No primary ambitions for Third Point Re, reinsurance only

by Artemis on June 11, 2015

Bermuda-headquartered investment-oriented total return strategy reinsurance firm Third Point Re, backed by hedge fund manager Daniel Loeb and his Third Point LLC firm, does not have an ambition to branch out into primary insurance underwriting.

According to Rob Bredahl, Third Point Re COO, despite the reinsurance market being at a low point in the cycle and as competitors seek to diversify into primary lines of reinsurance business, Third Point Re has no such ambitions.

Speaking to the Wall Street Transcript, Bredahl said that he believes the pure-play reinsurance model is dying at many competitor firms.

“A lot of them have given up on the pure-play reinsurance model,” he explained.

In the softened reinsurance market environment, companies are increasingly looking for both diversification and better sources of underwriting returns. Ways of achieving this include M&A, hiring new teams to expand into new lines of business, or branching out into primary insurance business.

For all but the largest reinsurers, primary insurance business could be a shock to the system, requiring a quite different set of processes when it comes to sales, servicing, claims management and settlement.

For a reinsurer like Third Point Re, which follows a total return approach of underwriting lower-volatility, longer tailed risks, while investing its assets more aggressively through Dan Loeb’s hedge fund strategies, the urge to expand is not as great.

The hedge fund or investment-oriented reinsurance strategy provides for a higher return on the asset side, meaning the company can cope with a lower return on the underwriting. That should enable reinsurers following this strategy to remain pure play.

Of course there is also a potential mismatch between offering primary insurance and investing the assets more aggressively, which might make primary business lines more difficult for a hybrid strategy re/insurer to pursue, except for in very large commercial, industrial, marine, energy or aviation type risks.

Bredahl explained; “For us, given what we do on the asset side of our balance sheet, we get plenty of risk-taking diversification through Third Point, our investment manager, so there’s no compelling reason for us to diversify into the primary insurance business.”

Bredahl also disagreed with the urge to merge and the desire for scale, that we see happening in reinsurance right now. He said companies involved in M&A often promote a narrative that scale is vital to survival, but he disagrees.

He explained that both brokers and cedents want more choice, not less and that Third Point Re is already seeing more business as a result of the mergers that have already taken place.

With only two mergers completed so far that suggests business is already leaking out of some of these, perhaps as cedents become more nervous about having narrower panels of counterparties. This could benefit ILS players as well, helping the larger ILS fund managers to get onto programs that perhaps were more difficult to access in the past.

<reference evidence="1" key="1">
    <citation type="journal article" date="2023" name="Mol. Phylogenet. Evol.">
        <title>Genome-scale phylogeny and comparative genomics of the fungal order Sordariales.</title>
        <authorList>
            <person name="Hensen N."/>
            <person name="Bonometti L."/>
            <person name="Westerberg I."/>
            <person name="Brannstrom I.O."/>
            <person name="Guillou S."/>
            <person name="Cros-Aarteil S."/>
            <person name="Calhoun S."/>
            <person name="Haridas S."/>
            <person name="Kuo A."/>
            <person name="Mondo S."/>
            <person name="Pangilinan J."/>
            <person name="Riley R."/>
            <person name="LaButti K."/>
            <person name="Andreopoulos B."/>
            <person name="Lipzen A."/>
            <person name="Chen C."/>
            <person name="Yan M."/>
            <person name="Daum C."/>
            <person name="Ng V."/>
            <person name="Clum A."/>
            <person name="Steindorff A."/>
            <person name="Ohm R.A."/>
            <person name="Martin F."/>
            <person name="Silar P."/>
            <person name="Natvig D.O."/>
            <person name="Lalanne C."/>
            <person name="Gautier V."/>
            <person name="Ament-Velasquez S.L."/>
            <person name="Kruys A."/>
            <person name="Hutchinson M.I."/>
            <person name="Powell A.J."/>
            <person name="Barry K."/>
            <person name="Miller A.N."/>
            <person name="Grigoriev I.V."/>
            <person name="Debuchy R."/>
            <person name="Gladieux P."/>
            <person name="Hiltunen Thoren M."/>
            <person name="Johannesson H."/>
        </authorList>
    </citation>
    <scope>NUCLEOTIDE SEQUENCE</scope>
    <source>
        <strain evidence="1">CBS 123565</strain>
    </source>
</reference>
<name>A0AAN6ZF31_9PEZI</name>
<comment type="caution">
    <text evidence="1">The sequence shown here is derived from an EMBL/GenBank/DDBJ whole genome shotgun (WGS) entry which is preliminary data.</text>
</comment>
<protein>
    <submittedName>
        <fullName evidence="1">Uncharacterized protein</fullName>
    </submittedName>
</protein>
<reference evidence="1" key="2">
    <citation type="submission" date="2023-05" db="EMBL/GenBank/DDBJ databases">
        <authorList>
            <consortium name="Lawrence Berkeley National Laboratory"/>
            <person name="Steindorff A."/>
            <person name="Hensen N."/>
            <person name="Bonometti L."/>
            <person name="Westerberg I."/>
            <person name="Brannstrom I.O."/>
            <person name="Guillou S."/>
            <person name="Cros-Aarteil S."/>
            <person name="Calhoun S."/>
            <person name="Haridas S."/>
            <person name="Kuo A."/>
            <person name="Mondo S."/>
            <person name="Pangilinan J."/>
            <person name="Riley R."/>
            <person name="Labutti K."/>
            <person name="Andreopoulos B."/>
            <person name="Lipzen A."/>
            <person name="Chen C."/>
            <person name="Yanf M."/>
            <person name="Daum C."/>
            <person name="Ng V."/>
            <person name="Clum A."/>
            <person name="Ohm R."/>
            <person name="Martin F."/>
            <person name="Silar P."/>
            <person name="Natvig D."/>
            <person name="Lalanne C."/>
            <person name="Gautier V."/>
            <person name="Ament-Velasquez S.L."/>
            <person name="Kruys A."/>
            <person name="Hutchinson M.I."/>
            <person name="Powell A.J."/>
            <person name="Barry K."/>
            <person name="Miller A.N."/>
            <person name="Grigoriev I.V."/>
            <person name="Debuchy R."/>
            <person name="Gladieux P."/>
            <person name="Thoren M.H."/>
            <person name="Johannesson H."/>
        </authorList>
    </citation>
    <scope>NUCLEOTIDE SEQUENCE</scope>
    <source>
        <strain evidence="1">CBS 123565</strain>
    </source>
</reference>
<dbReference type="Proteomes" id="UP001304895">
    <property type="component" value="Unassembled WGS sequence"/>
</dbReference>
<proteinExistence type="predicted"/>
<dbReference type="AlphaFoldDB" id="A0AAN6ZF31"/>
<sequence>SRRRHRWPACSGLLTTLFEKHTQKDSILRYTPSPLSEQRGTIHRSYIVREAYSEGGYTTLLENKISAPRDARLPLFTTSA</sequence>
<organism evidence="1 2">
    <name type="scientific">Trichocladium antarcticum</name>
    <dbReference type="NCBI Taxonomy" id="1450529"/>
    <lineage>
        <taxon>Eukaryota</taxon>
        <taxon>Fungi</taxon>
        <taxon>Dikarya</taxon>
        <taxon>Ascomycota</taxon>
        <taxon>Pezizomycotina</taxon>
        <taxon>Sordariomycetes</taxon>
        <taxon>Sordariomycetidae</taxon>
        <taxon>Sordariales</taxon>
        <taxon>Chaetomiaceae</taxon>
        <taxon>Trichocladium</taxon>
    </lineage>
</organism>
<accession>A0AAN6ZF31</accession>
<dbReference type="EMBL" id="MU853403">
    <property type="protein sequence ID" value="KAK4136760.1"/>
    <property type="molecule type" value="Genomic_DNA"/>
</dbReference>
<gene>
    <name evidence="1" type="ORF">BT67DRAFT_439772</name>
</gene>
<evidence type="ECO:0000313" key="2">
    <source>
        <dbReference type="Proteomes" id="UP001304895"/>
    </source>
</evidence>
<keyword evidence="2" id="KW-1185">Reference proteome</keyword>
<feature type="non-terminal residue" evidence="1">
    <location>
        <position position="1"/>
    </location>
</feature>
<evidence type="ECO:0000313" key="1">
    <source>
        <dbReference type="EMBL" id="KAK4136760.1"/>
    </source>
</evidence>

The comments from Bredahl are interesting in the context of the launch of Richard Brindle’s Fidelis Insurance, which will underwrite both insurance and reinsurance as well as following an active investment strategy.

While primary risk underwriting is not for Third Point Re at this time, it’s clear that other investment-oriented re/insurers will emerge and will underwriting some primary business as well. It will be interesting to watch how the hybrid, hedge fund-backed, investment-oriented strategies diverge over time.

Of course getting a hybrid, underwriting and investment, strategy reinsurance firm to launch is not as easy as it seems. Third Point Re CEO John Berger told Bloomberg recently that as fund manager’s increasingly target the reinsurance space “it’s going to be increasingly difficult for new companies to form.”

He cited more stringent oversight from rating agencies as a blocker which has stopped a number of start-ups from getting to launch.

“We talk to the Best people frequently. And they say they see a steady stream of alternative capital coming in who just don’t understand how hard it is to start a reinsurance company,” Berger explained.

However Fidelis has shown that the business strategy can be a unique proposition and still get rated. Showing that it’s more about the team, the leadership, the backers and the depth of information and clarity on the strategy, than just turning up with a start-up pitch, a figurehead for CEO and an asset management strategy, as others are said to have tried in the past.

It looks like the strategy will indeed diverge, as new takes on the hedge fund backed reinsurer emerge. That should be positive for the insurance and reinsurance industry over time and it will be particularly interesting to see whether incumbents look to adjust their models to leverage some of the best bits of new start-up strategies.

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